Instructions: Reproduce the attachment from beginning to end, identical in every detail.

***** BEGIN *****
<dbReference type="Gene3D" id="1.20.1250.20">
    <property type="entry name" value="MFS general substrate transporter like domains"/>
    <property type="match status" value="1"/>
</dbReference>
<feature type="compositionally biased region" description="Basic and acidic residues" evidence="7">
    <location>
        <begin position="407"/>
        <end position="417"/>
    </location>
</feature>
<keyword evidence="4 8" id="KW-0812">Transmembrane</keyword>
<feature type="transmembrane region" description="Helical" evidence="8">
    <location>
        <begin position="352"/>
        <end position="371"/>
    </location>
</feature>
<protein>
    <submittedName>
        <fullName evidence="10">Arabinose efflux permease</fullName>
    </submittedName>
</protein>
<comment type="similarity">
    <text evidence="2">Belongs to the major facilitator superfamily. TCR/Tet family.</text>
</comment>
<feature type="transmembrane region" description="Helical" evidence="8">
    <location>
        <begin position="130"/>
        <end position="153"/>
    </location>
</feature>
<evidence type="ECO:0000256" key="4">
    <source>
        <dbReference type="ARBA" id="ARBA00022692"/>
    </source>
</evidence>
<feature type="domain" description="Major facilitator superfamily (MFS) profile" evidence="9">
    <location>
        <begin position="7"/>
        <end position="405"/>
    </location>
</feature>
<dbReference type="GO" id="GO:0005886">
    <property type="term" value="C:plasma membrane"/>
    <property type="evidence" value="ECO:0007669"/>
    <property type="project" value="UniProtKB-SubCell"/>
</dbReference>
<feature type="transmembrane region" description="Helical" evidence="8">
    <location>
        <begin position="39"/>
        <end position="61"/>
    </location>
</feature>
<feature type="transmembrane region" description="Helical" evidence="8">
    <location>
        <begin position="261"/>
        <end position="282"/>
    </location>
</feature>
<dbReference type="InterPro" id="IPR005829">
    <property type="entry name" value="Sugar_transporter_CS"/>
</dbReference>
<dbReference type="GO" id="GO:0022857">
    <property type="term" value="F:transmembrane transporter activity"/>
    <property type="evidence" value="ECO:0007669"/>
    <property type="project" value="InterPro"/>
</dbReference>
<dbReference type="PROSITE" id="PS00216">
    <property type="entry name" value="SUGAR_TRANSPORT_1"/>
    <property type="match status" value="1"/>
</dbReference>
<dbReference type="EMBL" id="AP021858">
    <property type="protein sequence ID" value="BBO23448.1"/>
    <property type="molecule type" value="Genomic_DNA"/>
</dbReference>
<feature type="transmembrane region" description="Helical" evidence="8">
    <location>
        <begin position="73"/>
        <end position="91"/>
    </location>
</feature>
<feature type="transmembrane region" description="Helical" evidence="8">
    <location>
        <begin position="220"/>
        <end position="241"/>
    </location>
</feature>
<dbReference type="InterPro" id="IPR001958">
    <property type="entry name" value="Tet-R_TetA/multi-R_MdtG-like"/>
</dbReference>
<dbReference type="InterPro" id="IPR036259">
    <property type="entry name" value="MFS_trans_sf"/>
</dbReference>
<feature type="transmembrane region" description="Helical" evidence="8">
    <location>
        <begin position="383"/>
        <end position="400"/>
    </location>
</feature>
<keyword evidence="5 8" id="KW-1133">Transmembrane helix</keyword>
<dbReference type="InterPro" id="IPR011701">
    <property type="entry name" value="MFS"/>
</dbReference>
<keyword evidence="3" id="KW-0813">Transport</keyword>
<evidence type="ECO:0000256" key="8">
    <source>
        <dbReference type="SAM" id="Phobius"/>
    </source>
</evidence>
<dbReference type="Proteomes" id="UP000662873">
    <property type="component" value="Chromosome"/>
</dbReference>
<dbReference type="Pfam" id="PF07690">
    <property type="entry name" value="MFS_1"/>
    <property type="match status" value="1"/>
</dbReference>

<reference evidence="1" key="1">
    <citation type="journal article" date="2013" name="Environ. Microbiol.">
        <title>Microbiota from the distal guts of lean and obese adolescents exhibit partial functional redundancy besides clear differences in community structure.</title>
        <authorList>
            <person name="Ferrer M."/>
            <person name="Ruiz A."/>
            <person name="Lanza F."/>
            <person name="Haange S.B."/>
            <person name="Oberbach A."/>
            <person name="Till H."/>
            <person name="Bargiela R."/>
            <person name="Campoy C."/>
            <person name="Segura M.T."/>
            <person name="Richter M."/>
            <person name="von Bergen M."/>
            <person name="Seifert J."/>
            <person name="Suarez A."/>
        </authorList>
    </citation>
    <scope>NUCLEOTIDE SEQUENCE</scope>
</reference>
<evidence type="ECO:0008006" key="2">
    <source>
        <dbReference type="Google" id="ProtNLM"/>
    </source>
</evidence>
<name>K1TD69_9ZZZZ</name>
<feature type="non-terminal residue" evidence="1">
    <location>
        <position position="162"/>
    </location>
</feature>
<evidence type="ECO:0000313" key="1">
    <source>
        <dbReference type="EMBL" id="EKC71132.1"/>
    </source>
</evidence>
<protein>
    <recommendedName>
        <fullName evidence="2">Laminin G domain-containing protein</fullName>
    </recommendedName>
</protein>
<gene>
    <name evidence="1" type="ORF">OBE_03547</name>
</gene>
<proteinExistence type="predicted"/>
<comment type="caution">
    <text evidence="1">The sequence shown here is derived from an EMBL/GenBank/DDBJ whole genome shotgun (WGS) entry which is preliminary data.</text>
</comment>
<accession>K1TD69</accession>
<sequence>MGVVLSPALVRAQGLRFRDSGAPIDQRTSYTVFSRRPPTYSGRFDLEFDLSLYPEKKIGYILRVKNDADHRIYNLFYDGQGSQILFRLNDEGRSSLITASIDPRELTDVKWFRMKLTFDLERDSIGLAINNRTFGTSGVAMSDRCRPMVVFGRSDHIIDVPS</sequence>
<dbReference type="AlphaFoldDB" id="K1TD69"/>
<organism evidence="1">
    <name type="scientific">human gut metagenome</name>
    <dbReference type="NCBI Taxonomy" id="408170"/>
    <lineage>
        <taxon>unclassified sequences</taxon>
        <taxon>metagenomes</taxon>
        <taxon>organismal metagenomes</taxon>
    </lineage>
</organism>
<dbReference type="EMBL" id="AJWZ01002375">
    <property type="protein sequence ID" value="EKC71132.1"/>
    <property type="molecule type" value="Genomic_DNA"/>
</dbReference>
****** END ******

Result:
<dbReference type="Gene3D" id="1.20.1250.20">
    <property type="entry name" value="MFS general substrate transporter like domains"/>
    <property type="match status" value="1"/>
</dbReference>
<feature type="compositionally biased region" description="Basic and acidic residues" evidence="7">
    <location>
        <begin position="407"/>
        <end position="417"/>
    </location>
</feature>
<keyword evidence="4 8" id="KW-0812">Transmembrane</keyword>
<feature type="transmembrane region" description="Helical" evidence="8">
    <location>
        <begin position="352"/>
        <end position="371"/>
    </location>
</feature>
<protein>
    <submittedName>
        <fullName evidence="10">Arabinose efflux permease</fullName>
    </submittedName>
</protein>
<comment type="similarity">
    <text evidence="2">Belongs to the major facilitator superfamily. TCR/Tet family.</text>
</comment>
<feature type="transmembrane region" description="Helical" evidence="8">
    <location>
        <begin position="130"/>
        <end position="153"/>
    </location>
</feature>
<evidence type="ECO:0000256" key="4">
    <source>
        <dbReference type="ARBA" id="ARBA00022692"/>
    </source>
</evidence>
<feature type="domain" description="Major facilitator superfamily (MFS) profile" evidence="9">
    <location>
        <begin position="7"/>
        <end position="405"/>
    </location>
</feature>
<dbReference type="GO" id="GO:0005886">
    <property type="term" value="C:plasma membrane"/>
    <property type="evidence" value="ECO:0007669"/>
    <property type="project" value="UniProtKB-SubCell"/>
</dbReference>
<feature type="transmembrane region" description="Helical" evidence="8">
    <location>
        <begin position="39"/>
        <end position="61"/>
    </location>
</feature>
<feature type="transmembrane region" description="Helical" evidence="8">
    <location>
        <begin position="261"/>
        <end position="282"/>
    </location>
</feature>
<dbReference type="InterPro" id="IPR005829">
    <property type="entry name" value="Sugar_transporter_CS"/>
</dbReference>
<dbReference type="GO" id="GO:0022857">
    <property type="term" value="F:transmembrane transporter activity"/>
    <property type="evidence" value="ECO:0007669"/>
    <property type="project" value="InterPro"/>
</dbReference>
<dbReference type="PROSITE" id="PS00216">
    <property type="entry name" value="SUGAR_TRANSPORT_1"/>
    <property type="match status" value="1"/>
</dbReference>
<dbReference type="EMBL" id="AP021858">
    <property type="protein sequence ID" value="BBO23448.1"/>
    <property type="molecule type" value="Genomic_DNA"/>
</dbReference>
<feature type="transmembrane region" description="Helical" evidence="8">
    <location>
        <begin position="73"/>
        <end position="91"/>
    </location>
</feature>
<feature type="transmembrane region" description="Helical" evidence="8">
    <location>
        <begin position="220"/>
        <end position="241"/>
    </location>
</feature>
<dbReference type="InterPro" id="IPR001958">
    <property type="entry name" value="Tet-R_TetA/multi-R_MdtG-like"/>
</dbReference>
<dbReference type="InterPro" id="IPR036259">
    <property type="entry name" value="MFS_trans_sf"/>
</dbReference>
<feature type="transmembrane region" description="Helical" evidence="8">
    <location>
        <begin position="383"/>
        <end position="400"/>
    </location>
</feature>
<keyword evidence="5 8" id="KW-1133">Transmembrane helix</keyword>
<dbReference type="InterPro" id="IPR011701">
    <property type="entry name" value="MFS"/>
</dbReference>
<keyword evidence="3" id="KW-0813">Transport</keyword>
<evidence type="ECO:0000256" key="8">
    <source>
        <dbReference type="SAM" id="Phobius"/>
    </source>
</evidence>
<dbReference type="Proteomes" id="UP000662873">
    <property type="component" value="Chromosome"/>
</dbReference>
<dbReference type="Pfam" id="PF07690">
    <property type="entry name" value="MFS_1"/>
    <property type="match status" value="1"/>
</dbReference>

<reference evidence="1" key="1">
    <citation type="journal article" date="2013" name="Environ. Microbiol.">
        <title>Microbiota from the distal guts of lean and obese adolescents exhibit partial functional redundancy besides clear differences in community structure.</title>
        <authorList>
            <person name="Ferrer M."/>
            <person name="Ruiz A."/>
            <person name="Lanza F."/>
            <person name="Haange S.B."/>
            <person name="Oberbach A."/>
            <person name="Till H."/>
            <person name="Bargiela R."/>
            <person name="Campoy C."/>
            <person name="Segura M.T."/>
            <person name="Richter M."/>
            <person name="von Bergen M."/>
            <person name="Seifert J."/>
            <person name="Suarez A."/>
        </authorList>
    </citation>
    <scope>NUCLEOTIDE SEQUENCE</scope>
</reference>
<evidence type="ECO:0008006" key="2">
    <source>
        <dbReference type="Google" id="ProtNLM"/>
    </source>
</evidence>
<name>K1TD69_9ZZZZ</name>
<feature type="non-terminal residue" evidence="1">
    <location>
        <position position="162"/>
    </location>
</feature>
<evidence type="ECO:0000313" key="1">
    <source>
        <dbReference type="EMBL" id="EKC71132.1"/>
    </source>
</evidence>
<protein>
    <recommendedName>
        <fullName evidence="2">Laminin G domain-containing protein</fullName>
    </recommendedName>
</protein>
<gene>
    <name evidence="1" type="ORF">OBE_03547</name>
</gene>
<proteinExistence type="predicted"/>
<comment type="caution">
    <text evidence="1">The sequence shown here is derived from an EMBL/GenBank/DDBJ whole genome shotgun (WGS) entry which is preliminary data.</text>
</comment>
<accession>K1TD69</accession>
<sequence>MGVVLSPALVRAQGLRFRDSGAPIDQRTSYTVFSRRPPTYSGRFDLEFDLSLYPEKKIGYILRVKNDADHRIYNLFYDGQGSQILFRLNDEGRSSLITASIDPRELTDVKWFRMKLTFDLERDSIGLAINNRTFGTSGVAMSDRCRPMVVFGRSDHIIDVPS</sequence>
<dbReference type="AlphaFoldDB" id="K1TD69"/>
<organism evidence="1">
    <name type="scientific">human gut metagenome</name>
    <dbReference type="NCBI Taxonomy" id="408170"/>
    <lineage>
        <taxon>unclassified sequences</taxon>
        <taxon>metagenomes</taxon>
        <taxon>organismal metagenomes</taxon>
    </lineage>
</organism>
<dbReference type="EMBL" id="AJWZ01002375">
    <property type="protein sequence ID" value="EKC71132.1"/>
    <property type="molecule type" value="Genomic_DNA"/>
</dbReference>